Nadya Okamoto: A Woman Changing the World
Nadya Okamoto, who grew up in Portland, OR, is 21-years-old Harvard student on a leave of absence. She is the Founder and Executive Director of PERIOD (period.org), an organization she founded at the age of 16. PERIOD is now the largest youth-run NGO in women’s health, and one of the fastest growing ones here in the United States. Since 2014 they have addressed over 500,000 periods and registered over 300 campus chapters. In 2017, Nadya ran for office in Cambridge, MA. While she did not win, her campaign team made historic waves in mobilizing young people on the ground and at polls. Nadya recently published her debut book, Period Power: A Manifesto for the Menstrual Movement with publisher Simon & Schuster, which made the Kirkus Reviews list for Best Young Adult Nonfiction of 2018. Most recently, Nadya has become the Chief Brand Officer of JUV Consulting, a Generation Z marketing agency based in NYC. Nadya was recently named to InStyle Magazine’s “The Badass 50: Meet the Women Who Are Changing the World” list, along with Michelle Obama, Ariana Grande, and Dr. Christine Blasey Ford.
Tell us a bit about yourself!
I am 21 years old and a rising junior at Harvard studying social studies. I grew up in New York and Portland, Oregon.
You’re the founder of the largest youth-run NGO. What is PERIOD: specifically, why did you create it, and what impact has it had combating period poverty and stigma?
PERIOD strives to end period poverty and period stigma through service, education, and advocacy.
I founded PERIOD when I was 16-years-old, as a junior in high school, after my family experienced living without a home of our own for several months. During this time, on my commute to school on the public bus, I had many conversations with homeless women in much worse living situations than I was in. I was inspired to learn more about menstrual inequity and period poverty after collecting an anthology of stories of their using toilet paper, socks, brown paper grocery bags, cardboard, and more, to take care of something so natural.
It’s 2019, and yet, 35 US states still have a sales tax on period products because they are considered luxury items (unlike Rogaine and Viagra), period-related pain is a leading cause of absenteeism amongst girls in school, and periods are the number one reason why girls miss school in developing countries. Over half of our global population menstruates for an average of 40 years of their life on a monthly basis, and has been doing so since the beginning of humankind. It’s about time we take action.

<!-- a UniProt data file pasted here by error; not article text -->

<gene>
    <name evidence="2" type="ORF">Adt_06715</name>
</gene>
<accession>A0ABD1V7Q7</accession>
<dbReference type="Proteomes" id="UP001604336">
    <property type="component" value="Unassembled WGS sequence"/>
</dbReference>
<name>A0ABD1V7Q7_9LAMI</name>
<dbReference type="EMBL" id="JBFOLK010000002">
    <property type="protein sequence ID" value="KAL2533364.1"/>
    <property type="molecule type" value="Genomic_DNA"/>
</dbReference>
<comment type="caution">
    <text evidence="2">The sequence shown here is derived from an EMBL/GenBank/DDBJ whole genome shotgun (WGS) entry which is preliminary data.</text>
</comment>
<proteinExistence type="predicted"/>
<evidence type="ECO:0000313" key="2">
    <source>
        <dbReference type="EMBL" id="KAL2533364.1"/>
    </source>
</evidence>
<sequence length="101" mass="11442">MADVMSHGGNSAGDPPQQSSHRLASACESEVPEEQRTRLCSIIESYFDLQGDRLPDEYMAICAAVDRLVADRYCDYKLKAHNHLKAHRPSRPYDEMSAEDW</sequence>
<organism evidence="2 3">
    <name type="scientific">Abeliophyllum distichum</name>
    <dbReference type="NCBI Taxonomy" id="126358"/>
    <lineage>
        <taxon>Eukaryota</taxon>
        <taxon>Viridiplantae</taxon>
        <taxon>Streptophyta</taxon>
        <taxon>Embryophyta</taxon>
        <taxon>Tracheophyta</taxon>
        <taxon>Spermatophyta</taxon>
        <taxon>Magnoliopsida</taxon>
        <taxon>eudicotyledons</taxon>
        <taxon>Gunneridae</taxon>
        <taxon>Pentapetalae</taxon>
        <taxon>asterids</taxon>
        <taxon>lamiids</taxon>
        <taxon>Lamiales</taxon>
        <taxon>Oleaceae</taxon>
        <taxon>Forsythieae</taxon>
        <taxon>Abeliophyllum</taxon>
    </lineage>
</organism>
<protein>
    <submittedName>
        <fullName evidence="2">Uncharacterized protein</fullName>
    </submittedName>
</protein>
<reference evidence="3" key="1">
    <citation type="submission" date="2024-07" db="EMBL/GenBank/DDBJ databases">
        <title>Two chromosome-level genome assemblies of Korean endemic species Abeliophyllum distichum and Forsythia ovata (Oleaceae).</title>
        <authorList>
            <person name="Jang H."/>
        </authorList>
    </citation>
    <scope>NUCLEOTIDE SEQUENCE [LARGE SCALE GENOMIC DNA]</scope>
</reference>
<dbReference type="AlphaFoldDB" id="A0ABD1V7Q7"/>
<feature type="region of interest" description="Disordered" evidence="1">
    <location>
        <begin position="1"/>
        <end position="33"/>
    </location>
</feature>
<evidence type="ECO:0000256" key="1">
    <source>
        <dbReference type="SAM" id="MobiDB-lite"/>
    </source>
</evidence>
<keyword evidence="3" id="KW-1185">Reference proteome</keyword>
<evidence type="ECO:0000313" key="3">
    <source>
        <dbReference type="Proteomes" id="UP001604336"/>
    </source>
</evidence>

Since 2014 we have collected, donated, and distributed enough menstrual hygiene products to serve over 500,000 periods! We have also developed a network of more than 300 chapters.
In addition to PERIOD, you work as Chief Brand Officer at JUV Consulting. Can you discuss JUV Consulting: what the company is, what its message is, and what your own role within it is?
I am the Chief Brand Officer at JUV Consulting which is a gen Z marketing agency that works with companies to better understand and engage generation z. Generation Z is the largest segment of the population in the history of the world at 26% of the global population and 46% of the total media audience. When you look at the data around Generation Z, we are driven changemakers fed up with the world around us. We are ready to take action no matter what. JUV has worked with brands like Adidas, Unicef, and Viacom and has been featured in Allure, The New York Times, and Forbes.
You’ve ran for office! What was it like? Why did you decide to do it, what did you learn from the experience, and do you think it has encouraged more women to pursue elected positions?
Running for office was an incredible experience. While I didn’t win, my campaign team made historic waves in mobilizing young people on the ground and at polls, and that was my ultimate goal. I wanted to get young people, especially students, more involved and invested in local politics. I also ran on a campaign platforms that I was genuinely so passionate about, centered around housing affordability.
You’re also a public speaker. Can you discuss how public speaking has been therapeutic for you?
The first time I talked about my family’s experience with housing instability was on stage. Public speaking was also the first time I talked about abuse and made the assertion that addressing menstrual equity was key to global development and gender equality.
What sparked the decision to take a gap year to focus on your projects and what has this decision taught you about self-care, balance, and pursuing goals?
I decided to take a leave of absence so that I could focus on PERIOD and on my book launch. This did allow me to work on myself more as well and make sure that I was taking the time to listen to my body.
Could you talk about the documentary that is currently in the making about your life?
The documentary is called Period Girl. It is being made by Jalena. She is 23 years old and one of the founders of Breaktide Productions, a production company owned and operated by women of color.
With your busy schedule, how do you take time for yourself and preserve your mental health?
It is all about balance. I have learned what I need and what kinds of self care are important and effective for me in my life. You have to make sure you are making time to give your body what it needs. This can be as simple as getting enough sleep and making sure you eat good food. For me, a big part of my self care routine is working out. I feel better when I am making sure I find time to exercise on a regular basis.
What advice do you have for young female entrepreneurs who want to make a difference?
You really have to go for it. If there is something you want to do, do it! It doesn’t matter if you don’t know what you’re doing or you don’t have the resources. Find your people, find a mentor, and ask questions!